Of course, I understand that people use their phones to listen to music and podcasts in the car and while exercising, so this isn’t a hard-and-fast rule; rather, it’s an encouragement to treat as many of your short trips as possible as pockets of tech detox, where you can re-calibrate your itch for your device and better manage it. I would suggest, though, that you try listening to Sirius XM in your vehicle as an occasional alternative to phone-generated music, and that you attempt a silent exercise every now and then; it’s a great way to practice the spiritual discipline of silence.
3. Put your phone in your pocket when eating or conversing.
Individuals’s discussions are inhibited even when a phone is visible and switched off, according to studies; instinctively afraid of being interrupted by the gadget, people stick to simpler themes. So, even if you aren’t actively checking your phone, don’t leave it on the table during a meal or have it in your hand while conversing with others. Keep it hidden away in your pocket or backpack, and concentrate only on people around you.
4. Put your phone aside while you’re working, reading, or watching TV.
Researchers discovered that participants ate more candy when it was put in a transparent jar on their desks, but less candy when it was stored in an opaque jar, and even less still when the opaque jar was positioned six feet away from them, in a study on diets and food consumption. The result is intuitive: the closer something is in your line of sight and the more easily accessible it is, the more you’ll think about it, and the more you think about it, the greater the temptation becomes, and the greater the temptation becomes, the greater the chance you’ll eventually give in to it (it’s difficult to say no over and over).
Smartphones are similar to sweets. Even if your phone is switched off, if it is visible on your desk, your mind will be preoccupied with the need to check it. Even if you’re not aware of the urge, it will nag at you in your mind, constantly clashing with your impulse control, and the two forces will battle back and forth. Even if you manage to hold off for a time, the conflict waging between check and don’t-check will imperceptibly eat up your mental bandwidth and impair your attention.
To avoid the Pavlovian need to check your phone, keep it entirely concealed whether you’re working, reading, or watching TV – after all, if it’s out of sight, it’s out of mind. Even hiding your phone behind your laptop, if that’s all you have right now, will help. However, the further away it is, the better: if you can place it across the room or across the house, do it; your mind files it away as “unavailable,” doesn’t want to expend the energy necessary to retrieve it, and quits thinking about it so you can focus on other things. When I place my phone in a separate area of the home, I find that putting it inside a drawer helps even more; it may seem foolish, but it appears to stimulate the brain to deep-six the thought of checking it.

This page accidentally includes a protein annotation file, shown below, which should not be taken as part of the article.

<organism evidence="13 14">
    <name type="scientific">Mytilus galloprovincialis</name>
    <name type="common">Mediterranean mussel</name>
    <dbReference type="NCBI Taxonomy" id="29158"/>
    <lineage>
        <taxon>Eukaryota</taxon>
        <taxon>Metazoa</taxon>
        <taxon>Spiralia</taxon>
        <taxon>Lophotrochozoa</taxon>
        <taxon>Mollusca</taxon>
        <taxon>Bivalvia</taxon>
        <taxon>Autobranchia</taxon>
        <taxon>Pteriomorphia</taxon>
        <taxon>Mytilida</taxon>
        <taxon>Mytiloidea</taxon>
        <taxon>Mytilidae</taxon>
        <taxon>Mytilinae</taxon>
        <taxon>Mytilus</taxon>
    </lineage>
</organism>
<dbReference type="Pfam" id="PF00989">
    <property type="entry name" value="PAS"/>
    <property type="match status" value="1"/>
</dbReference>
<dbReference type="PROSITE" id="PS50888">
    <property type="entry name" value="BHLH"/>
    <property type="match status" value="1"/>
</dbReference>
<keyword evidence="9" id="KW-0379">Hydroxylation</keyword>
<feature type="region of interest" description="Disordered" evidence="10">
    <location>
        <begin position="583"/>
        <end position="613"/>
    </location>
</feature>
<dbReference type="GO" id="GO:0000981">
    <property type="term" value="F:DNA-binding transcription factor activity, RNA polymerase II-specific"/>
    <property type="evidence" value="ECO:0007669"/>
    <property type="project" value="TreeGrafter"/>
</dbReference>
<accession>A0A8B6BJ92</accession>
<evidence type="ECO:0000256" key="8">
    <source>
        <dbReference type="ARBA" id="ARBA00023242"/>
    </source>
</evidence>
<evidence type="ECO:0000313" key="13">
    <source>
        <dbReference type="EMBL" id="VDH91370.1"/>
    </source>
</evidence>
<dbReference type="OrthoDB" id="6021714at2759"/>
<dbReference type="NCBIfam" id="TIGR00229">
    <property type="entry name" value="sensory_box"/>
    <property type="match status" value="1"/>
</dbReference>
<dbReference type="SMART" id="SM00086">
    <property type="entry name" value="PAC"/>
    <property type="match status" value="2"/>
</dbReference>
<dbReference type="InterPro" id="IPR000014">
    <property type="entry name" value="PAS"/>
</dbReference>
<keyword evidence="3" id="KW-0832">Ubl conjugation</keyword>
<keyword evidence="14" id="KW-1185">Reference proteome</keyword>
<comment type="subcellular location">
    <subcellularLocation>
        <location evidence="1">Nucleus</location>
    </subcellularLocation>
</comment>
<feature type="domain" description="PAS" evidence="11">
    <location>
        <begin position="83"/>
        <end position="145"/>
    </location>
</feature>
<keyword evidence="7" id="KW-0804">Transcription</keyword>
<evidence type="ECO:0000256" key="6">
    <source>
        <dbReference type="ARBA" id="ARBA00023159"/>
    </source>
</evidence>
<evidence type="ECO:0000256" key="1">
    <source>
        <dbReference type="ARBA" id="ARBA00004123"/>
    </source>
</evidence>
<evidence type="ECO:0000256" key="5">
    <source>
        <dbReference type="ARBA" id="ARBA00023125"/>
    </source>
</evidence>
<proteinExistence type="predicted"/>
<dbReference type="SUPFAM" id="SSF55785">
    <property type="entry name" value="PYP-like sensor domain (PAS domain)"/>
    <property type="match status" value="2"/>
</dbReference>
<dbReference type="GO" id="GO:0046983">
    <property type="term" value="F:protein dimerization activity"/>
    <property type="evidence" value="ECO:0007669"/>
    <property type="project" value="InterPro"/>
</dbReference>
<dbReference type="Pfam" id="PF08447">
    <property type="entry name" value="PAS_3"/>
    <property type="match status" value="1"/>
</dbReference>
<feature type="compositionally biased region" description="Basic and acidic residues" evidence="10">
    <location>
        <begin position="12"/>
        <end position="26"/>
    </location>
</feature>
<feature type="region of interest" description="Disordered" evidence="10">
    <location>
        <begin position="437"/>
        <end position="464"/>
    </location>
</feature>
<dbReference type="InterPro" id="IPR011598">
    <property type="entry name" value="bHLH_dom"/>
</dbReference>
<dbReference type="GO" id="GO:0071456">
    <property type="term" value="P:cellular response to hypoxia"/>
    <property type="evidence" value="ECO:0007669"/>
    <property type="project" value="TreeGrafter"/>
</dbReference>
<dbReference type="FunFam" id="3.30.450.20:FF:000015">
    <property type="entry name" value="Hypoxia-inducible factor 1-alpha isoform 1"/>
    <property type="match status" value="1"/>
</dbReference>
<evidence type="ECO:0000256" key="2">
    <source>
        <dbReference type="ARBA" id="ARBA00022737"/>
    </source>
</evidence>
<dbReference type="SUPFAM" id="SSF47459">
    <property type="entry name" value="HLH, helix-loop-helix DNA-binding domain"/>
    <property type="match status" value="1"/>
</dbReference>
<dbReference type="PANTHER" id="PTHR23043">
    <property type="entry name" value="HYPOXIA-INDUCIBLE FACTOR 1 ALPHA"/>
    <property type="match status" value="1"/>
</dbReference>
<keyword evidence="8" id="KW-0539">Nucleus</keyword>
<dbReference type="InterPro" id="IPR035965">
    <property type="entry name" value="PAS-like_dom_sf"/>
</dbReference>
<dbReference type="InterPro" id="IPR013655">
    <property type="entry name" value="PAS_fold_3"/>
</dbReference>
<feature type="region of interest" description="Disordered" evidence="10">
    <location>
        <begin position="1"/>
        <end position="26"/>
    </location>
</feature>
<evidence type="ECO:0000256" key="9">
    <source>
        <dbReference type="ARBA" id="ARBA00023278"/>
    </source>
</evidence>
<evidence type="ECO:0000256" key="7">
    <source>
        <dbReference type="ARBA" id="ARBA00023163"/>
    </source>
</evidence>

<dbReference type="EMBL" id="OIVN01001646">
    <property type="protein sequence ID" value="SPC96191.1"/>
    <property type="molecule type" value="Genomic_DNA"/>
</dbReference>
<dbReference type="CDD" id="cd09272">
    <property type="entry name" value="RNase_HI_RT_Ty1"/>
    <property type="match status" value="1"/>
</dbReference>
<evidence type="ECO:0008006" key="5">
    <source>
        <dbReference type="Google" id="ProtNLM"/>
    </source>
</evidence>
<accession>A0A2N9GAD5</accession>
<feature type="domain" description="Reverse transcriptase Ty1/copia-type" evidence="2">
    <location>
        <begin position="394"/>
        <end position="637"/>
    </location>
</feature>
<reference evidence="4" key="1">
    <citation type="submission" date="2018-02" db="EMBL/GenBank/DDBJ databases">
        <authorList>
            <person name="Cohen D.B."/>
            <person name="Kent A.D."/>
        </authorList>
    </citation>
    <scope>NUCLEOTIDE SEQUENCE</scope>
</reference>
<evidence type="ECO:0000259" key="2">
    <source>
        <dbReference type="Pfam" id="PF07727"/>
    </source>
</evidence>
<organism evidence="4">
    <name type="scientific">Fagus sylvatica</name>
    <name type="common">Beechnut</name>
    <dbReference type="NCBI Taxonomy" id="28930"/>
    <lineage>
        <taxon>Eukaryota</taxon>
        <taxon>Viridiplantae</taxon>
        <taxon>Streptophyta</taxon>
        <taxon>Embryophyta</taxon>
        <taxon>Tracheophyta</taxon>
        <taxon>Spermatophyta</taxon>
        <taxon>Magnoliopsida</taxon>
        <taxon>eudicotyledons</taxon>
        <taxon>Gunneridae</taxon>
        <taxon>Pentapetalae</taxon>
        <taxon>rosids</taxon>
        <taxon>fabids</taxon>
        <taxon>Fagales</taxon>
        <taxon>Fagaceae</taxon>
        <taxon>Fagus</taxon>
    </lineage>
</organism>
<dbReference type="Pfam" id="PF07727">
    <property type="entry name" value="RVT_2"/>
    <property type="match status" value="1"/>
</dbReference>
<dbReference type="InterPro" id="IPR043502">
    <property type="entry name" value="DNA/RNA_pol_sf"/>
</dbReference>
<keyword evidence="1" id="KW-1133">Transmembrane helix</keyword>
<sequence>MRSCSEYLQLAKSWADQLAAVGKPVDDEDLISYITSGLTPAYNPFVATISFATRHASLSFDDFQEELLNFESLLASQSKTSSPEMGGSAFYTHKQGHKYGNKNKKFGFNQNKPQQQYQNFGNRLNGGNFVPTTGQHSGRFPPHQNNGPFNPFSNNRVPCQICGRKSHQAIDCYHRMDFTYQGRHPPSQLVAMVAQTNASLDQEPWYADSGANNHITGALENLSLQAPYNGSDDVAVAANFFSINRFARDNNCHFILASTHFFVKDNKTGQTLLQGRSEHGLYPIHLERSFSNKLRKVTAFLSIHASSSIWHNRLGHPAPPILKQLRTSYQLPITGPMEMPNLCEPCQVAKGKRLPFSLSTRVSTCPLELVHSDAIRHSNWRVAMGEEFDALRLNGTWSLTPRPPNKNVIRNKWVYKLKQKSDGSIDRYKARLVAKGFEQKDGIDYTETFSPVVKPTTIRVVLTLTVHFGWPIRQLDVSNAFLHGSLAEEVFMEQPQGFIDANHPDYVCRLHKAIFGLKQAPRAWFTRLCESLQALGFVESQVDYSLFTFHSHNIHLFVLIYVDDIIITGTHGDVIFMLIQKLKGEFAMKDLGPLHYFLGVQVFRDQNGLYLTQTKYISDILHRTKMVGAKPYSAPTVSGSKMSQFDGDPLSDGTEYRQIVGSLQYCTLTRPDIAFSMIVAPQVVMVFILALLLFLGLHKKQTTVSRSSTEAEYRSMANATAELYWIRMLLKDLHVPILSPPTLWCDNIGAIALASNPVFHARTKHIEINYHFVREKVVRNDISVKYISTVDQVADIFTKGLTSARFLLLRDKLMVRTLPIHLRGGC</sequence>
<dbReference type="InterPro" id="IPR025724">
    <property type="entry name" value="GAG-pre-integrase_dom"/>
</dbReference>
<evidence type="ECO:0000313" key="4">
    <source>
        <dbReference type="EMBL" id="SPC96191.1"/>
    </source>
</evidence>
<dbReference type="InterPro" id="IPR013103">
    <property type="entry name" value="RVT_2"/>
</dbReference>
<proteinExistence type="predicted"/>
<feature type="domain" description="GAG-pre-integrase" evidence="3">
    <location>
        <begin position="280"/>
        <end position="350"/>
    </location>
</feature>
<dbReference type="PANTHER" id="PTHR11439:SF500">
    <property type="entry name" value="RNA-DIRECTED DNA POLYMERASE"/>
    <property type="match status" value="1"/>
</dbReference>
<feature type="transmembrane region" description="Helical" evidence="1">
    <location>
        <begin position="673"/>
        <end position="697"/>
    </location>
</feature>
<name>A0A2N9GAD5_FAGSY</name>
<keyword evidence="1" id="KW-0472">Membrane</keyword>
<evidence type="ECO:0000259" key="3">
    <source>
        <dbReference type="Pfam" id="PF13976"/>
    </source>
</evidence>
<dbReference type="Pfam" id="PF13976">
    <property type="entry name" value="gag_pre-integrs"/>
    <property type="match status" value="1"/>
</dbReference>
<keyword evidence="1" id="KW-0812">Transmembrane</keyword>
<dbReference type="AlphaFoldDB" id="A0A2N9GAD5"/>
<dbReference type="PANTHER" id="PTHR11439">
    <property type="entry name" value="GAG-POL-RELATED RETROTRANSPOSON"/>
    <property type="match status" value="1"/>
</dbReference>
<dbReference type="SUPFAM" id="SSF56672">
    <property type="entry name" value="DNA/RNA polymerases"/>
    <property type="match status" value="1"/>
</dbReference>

5. Keep your phone away from your bed.
71 percent of Americans (90 percent among those aged 18 to 29) sleep with their phones in or near their beds. With all the blue light emitted and the possible impulse to check a notification that comes in the middle of the night, you’ve surely heard how detrimental this habit is for your sleep. But it’s also bad for developing a dependency on your phone; it’s weird to think that a bright screen is the last thing millions of people see before turning off their lights at night. Do you want your phone to be one of the most personal items you bring into your bedroom and bed? As a security blanket, to snuggle up to those frigid circuits?
Allow your relationship with your phone to end at the threshold of your bedroom door, rather than training your brain to think of it as an appendage that even nestles down between your sheets. Leave it to charge in the kitchen or living room, and instead bring a good paperbound book into bed with you to end the day.
Then, when you wake up in the morning, your phone won’t be there when you roll over, and you’ll be free to face the day without it.
Listen to our digital minimalism podcast with Cal Newport:
Watch This Video-
The “top phones 2021” is a list of the top phones in 2021. The article will provide 5 steps that can help you to have a better relationship with your phone.
Frequently Asked Questions
How can I improve my relationship with my phone?
A: There are a few things you can do to improve your relationship with your phone. First, give it time and space. It is important for both of you to find balance. Next, try not to be too attached or dependent on the device because that will only cause problems in the future when it no longer suits your needs as well as they once did
How do cell phones influence relationships?
A: Cell phones have the potential to impact how relationships are built. There is a study done by Kevin Chen, Hunter Bailie, and Ellen Langer that states cell phone use can influence feelings of loneliness or isolation because people may be more likely to answer texts/messages instead of speaking with their partner face-to-face.
How can I use my phone in a good way?
A: There are a lot of different ways you can use your phone to be productive, such as through the stock browser or on apps like Instagram that focus more on aesthetics.
- used phone stores
- emergency phone for child